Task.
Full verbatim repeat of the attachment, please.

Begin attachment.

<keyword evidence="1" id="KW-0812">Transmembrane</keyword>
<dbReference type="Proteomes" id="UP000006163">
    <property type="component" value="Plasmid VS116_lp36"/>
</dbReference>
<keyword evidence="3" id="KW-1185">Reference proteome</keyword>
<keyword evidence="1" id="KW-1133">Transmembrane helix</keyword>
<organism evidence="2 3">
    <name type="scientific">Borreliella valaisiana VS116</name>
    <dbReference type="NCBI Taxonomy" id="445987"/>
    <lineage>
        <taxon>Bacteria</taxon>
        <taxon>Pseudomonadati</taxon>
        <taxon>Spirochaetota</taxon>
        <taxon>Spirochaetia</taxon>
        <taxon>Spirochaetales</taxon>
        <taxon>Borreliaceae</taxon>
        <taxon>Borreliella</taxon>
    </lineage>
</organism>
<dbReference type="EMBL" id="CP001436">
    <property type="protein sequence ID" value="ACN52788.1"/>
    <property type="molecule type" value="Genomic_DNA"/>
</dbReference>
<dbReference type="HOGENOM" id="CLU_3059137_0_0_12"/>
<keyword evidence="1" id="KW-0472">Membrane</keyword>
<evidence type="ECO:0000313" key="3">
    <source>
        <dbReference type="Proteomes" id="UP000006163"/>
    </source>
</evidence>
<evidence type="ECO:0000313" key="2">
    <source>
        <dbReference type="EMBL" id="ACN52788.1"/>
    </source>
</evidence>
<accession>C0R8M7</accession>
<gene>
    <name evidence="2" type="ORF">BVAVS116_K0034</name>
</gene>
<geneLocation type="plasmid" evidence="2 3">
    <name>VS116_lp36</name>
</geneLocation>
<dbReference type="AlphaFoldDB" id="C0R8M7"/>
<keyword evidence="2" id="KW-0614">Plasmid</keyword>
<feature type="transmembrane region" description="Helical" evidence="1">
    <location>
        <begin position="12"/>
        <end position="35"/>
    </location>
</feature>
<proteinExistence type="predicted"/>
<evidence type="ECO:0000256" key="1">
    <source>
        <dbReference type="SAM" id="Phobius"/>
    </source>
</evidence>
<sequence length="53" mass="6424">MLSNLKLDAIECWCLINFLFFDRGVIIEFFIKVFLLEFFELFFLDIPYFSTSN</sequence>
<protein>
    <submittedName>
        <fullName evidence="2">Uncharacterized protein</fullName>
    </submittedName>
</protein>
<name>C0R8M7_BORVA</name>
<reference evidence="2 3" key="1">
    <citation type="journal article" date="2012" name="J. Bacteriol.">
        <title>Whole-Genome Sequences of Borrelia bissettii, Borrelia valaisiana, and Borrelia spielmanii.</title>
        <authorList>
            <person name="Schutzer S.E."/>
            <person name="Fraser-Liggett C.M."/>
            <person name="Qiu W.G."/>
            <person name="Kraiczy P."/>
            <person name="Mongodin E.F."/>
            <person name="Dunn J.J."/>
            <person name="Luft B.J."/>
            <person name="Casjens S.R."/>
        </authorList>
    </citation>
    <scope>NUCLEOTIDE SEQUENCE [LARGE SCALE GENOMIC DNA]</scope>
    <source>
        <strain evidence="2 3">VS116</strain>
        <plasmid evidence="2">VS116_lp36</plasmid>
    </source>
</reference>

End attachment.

<keyword evidence="1" id="KW-0812">Transmembrane</keyword>
<dbReference type="Proteomes" id="UP000006163">
    <property type="component" value="Plasmid VS116_lp36"/>
</dbReference>
<keyword evidence="3" id="KW-1185">Reference proteome</keyword>
<keyword evidence="1" id="KW-1133">Transmembrane helix</keyword>
<organism evidence="2 3">
    <name type="scientific">Borreliella valaisiana VS116</name>
    <dbReference type="NCBI Taxonomy" id="445987"/>
    <lineage>
        <taxon>Bacteria</taxon>
        <taxon>Pseudomonadati</taxon>
        <taxon>Spirochaetota</taxon>
        <taxon>Spirochaetia</taxon>
        <taxon>Spirochaetales</taxon>
        <taxon>Borreliaceae</taxon>
        <taxon>Borreliella</taxon>
    </lineage>
</organism>
<dbReference type="EMBL" id="CP001436">
    <property type="protein sequence ID" value="ACN52788.1"/>
    <property type="molecule type" value="Genomic_DNA"/>
</dbReference>
<dbReference type="HOGENOM" id="CLU_3059137_0_0_12"/>
<keyword evidence="1" id="KW-0472">Membrane</keyword>
<evidence type="ECO:0000313" key="3">
    <source>
        <dbReference type="Proteomes" id="UP000006163"/>
    </source>
</evidence>
<evidence type="ECO:0000313" key="2">
    <source>
        <dbReference type="EMBL" id="ACN52788.1"/>
    </source>
</evidence>
<accession>C0R8M7</accession>
<gene>
    <name evidence="2" type="ORF">BVAVS116_K0034</name>
</gene>
<geneLocation type="plasmid" evidence="2 3">
    <name>VS116_lp36</name>
</geneLocation>
<dbReference type="AlphaFoldDB" id="C0R8M7"/>
<keyword evidence="2" id="KW-0614">Plasmid</keyword>
<feature type="transmembrane region" description="Helical" evidence="1">
    <location>
        <begin position="12"/>
        <end position="35"/>
    </location>
</feature>
<proteinExistence type="predicted"/>
<evidence type="ECO:0000256" key="1">
    <source>
        <dbReference type="SAM" id="Phobius"/>
    </source>
</evidence>
<sequence length="53" mass="6424">MLSNLKLDAIECWCLINFLFFDRGVIIEFFIKVFLLEFFELFFLDIPYFSTSN</sequence>
<protein>
    <submittedName>
        <fullName evidence="2">Uncharacterized protein</fullName>
    </submittedName>
</protein>
<name>C0R8M7_BORVA</name>
<reference evidence="2 3" key="1">
    <citation type="journal article" date="2012" name="J. Bacteriol.">
        <title>Whole-Genome Sequences of Borrelia bissettii, Borrelia valaisiana, and Borrelia spielmanii.</title>
        <authorList>
            <person name="Schutzer S.E."/>
            <person name="Fraser-Liggett C.M."/>
            <person name="Qiu W.G."/>
            <person name="Kraiczy P."/>
            <person name="Mongodin E.F."/>
            <person name="Dunn J.J."/>
            <person name="Luft B.J."/>
            <person name="Casjens S.R."/>
        </authorList>
    </citation>
    <scope>NUCLEOTIDE SEQUENCE [LARGE SCALE GENOMIC DNA]</scope>
    <source>
        <strain evidence="2 3">VS116</strain>
        <plasmid evidence="2">VS116_lp36</plasmid>
    </source>
</reference>